George convinces Casablanca to put out lots of money to promote Pleasure Principle, but his dear friend Debbie has a bad drug reaction and is in no condition to tour. She has to drop out of Parlet. George is hurt and his support for Parlet never reaches the pinnacle that it did for Pleasure Principle again.

Shirley Hayden is brought in to replace Debbie and they open for P-Funk on tour for a while. Their sets are wilder than the Brides' performances would later be. Jeannette develops a reputation for jumping off the stage during performances in order to sing and party with the audience. Mallia leaves in 1979 to help form Sterling Silver Starship with then-husband and Parlet bassist Donnie Sterling. Shirley Hayden replaces Mallia halfway through the recording of their second album Invasion of the Bootsy Snatchers (1979). (It's Mallia's vocals you hear on "No Rump to Bump," "Ridin' High," and "Huff and Puff," not Shirley's.)

Parlet releases one last album, Play Me or Trade Me, in 1980, but the ladies break up, frustrated with their lack of support.


This P-Funk girl group that was predicted to not do as well as Parlet wound up doing just the opposite.

The original Brides of Funkenstein are Lynn Mabry and Dawn Silva, two vocalists who were background singers for Sly and the Family Stone in the mid-70s. George first meets them while Sly is opening for P-Funk. He's so impressed with their singing that he offers them a job with P-Funk. Sly finds out and fires them, making it that much easier for Dawn and Lynn to join with George and the Funk Mob.

Their first recorded vocal contributions to P-Funk are on Parliament's Funkentelechy vs. the Placebo Syndrome (1978), and they are also featured prominently on Eddie Hazel's Game, Dames, and Guitar Thangs (1977). The next year, their debut album Funk or Walk is released. With the help of their hit single "Disco to Go," the album goes gold. They begin touring with P-Funk for the "One Nation Under a Groove" tour. But Lynn drops out during 1979's "Motor Booty Affair" tour due to financial disputes.


During the "Motor Booty Affair" tour, three vocalists are utilized to give singing support to both the Brides and P-Funk during their sets. They are known as the Bridesmaids and include Sheila Horne, Jeannette "Mackie" McGruder (an Atlantic records session vocalist), and Marian "Babs" Stewart. Babs leaves the Bridesmaids around the same time Lynn leaves the Brides, so both groups join together and the Brides of Funkenstein become a trio.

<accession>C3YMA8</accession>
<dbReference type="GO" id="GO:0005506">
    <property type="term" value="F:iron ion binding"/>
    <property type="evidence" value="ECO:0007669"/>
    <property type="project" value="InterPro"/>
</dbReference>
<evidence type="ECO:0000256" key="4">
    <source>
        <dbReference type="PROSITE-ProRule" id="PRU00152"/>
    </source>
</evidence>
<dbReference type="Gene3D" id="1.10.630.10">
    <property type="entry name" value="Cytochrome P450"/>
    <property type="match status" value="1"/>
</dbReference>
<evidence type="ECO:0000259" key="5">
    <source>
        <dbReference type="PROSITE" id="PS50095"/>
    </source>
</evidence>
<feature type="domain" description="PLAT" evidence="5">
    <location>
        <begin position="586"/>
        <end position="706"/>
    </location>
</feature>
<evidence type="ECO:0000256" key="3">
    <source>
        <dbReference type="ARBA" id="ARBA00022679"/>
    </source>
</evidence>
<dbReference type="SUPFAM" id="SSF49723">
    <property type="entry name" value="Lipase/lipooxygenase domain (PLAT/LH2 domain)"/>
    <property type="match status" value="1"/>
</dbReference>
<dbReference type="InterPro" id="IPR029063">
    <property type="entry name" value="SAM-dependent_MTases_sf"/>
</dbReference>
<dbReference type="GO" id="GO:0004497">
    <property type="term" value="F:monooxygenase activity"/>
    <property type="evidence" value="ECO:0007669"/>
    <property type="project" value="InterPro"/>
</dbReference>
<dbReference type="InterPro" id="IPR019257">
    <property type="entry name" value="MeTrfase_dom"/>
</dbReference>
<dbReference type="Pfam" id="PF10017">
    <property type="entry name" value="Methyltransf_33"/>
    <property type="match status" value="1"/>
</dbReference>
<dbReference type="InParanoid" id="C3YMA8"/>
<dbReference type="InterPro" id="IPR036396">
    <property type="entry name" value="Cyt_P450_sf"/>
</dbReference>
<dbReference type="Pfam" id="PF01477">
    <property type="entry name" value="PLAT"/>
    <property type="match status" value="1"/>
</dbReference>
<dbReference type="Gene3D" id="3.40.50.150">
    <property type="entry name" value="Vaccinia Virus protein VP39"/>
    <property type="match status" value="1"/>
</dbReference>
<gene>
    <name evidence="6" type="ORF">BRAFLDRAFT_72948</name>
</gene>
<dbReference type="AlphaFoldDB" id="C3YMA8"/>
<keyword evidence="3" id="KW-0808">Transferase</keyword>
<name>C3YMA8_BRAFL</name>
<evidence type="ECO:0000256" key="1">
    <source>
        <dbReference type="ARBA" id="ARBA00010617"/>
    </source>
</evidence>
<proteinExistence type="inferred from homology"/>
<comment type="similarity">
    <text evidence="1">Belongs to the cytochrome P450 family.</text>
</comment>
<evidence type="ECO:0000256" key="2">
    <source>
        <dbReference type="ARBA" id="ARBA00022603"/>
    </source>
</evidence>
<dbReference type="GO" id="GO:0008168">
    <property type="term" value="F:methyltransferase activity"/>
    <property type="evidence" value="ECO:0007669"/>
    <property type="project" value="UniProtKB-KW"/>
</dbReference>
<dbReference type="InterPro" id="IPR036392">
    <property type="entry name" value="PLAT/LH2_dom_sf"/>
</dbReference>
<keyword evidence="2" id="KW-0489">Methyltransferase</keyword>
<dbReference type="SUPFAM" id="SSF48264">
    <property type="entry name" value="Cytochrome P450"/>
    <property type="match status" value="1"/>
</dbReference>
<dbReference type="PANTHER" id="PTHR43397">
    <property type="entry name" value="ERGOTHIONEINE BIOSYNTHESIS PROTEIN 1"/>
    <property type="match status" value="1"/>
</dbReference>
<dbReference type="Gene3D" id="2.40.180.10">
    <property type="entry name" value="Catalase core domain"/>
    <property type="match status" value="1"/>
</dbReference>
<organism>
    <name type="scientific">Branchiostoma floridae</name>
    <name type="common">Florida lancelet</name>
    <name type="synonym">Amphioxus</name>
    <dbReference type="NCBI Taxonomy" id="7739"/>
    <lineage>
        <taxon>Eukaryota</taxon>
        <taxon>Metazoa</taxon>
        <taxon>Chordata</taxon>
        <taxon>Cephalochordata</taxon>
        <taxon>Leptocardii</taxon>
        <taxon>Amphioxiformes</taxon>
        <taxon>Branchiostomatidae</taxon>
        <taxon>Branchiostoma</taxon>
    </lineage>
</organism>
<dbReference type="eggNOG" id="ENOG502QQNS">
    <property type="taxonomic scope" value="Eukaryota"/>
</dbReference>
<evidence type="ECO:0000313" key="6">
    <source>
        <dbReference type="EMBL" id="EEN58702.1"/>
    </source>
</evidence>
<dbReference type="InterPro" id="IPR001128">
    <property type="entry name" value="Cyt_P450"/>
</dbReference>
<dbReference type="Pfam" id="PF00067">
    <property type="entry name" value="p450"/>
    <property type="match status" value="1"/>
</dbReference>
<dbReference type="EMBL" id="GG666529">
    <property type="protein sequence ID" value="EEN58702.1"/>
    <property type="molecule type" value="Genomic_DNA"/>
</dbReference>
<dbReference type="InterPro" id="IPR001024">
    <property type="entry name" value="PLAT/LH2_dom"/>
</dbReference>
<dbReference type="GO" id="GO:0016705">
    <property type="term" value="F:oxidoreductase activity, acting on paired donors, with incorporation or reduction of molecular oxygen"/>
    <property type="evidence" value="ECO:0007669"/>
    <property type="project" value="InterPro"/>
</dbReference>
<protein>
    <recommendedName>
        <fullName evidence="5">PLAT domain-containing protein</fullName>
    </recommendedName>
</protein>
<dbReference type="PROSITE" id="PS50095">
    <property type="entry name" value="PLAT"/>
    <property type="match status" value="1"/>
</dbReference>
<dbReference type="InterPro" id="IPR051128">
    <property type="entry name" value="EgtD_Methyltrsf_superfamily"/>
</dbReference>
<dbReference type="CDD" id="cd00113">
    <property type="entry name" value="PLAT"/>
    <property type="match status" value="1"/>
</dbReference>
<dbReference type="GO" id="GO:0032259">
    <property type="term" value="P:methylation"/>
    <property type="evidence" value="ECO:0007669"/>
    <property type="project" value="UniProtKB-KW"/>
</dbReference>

The second version of the Brides includes Dawn, Sheila, and Mackie. They release Never Buy Texas From a Cowboy (1979) to great critical acclaim, but only modest commercial success.

The group begins recording a never-released third album entitled The Shadow on the Wall Shaped Like the Hat You Wore. Financial and creative disputes break the group up. Sheila becomes an original Mary Jane Girl, singing background for Rick James during his 1981 tour, and also sings on albums by Was Not Was and Michael Henderson. Lynn returns briefly for the Brides' "new wave" phase (without Mackie and Sheila) before the group breaks up for good.


All of the aforementioned women provide vocals on every P-Funk album recorded during this period. Some new voices include Patty Walker, Gwen Dozier (Parlet), and Linda Brown Shider (Garry's wife), also a key song co-writer.

In 1979, Jessica Cleaves makes more funk history with her trademark operatic vocals on Funkadelic's "(not just) Knee Deep."

In a different aspect of P-Funk, April Wildflower creates art alongside Pedro Bell for several of this period's Funkadelic album covers. She is also in charge of Bootsy's Rubber Fan Club.

P-FUNK ALL-STARS - Part I, 1982-1989

Sheila Washington (formerly Sheila Horne) co-writes some of this period's best songs including George Clinton's "Do Fries Go With that Shake" (1986). New and important voices include Sandra Feva, Crystal Gaynor, Vanessa Williams (yes, it's the same one), Patti Curry, and Debra Barsha.

P-FUNK ALL-STARS - Part II, 1990-present

White rapper Nicole Tindell tours with the Funk Mob briefly during the 1994 Lollapalooza tour, and bassist Starr Cullars is one of the few female musicians to tour with P-Funk.

Belita Woods, a Detroit-based vocalist, is recruited by George and she adds a much-needed female element to the live shows that hasn't been there since the "Late Parliament-Funkadelic" and "early P-Funk All-Stars" years.


Last, but certainly not least, we have to salute the women who are on the business side of things. In the past, women like Nina Hoover, Charlotte Morgan, Debra Lett, and Leslie Vocino helped to run the organization. And today, we have women such as Barbarella Bishop, Angela Gilliam, Dana Pennington, Theressa Corbitt, and Marcy G. to thank.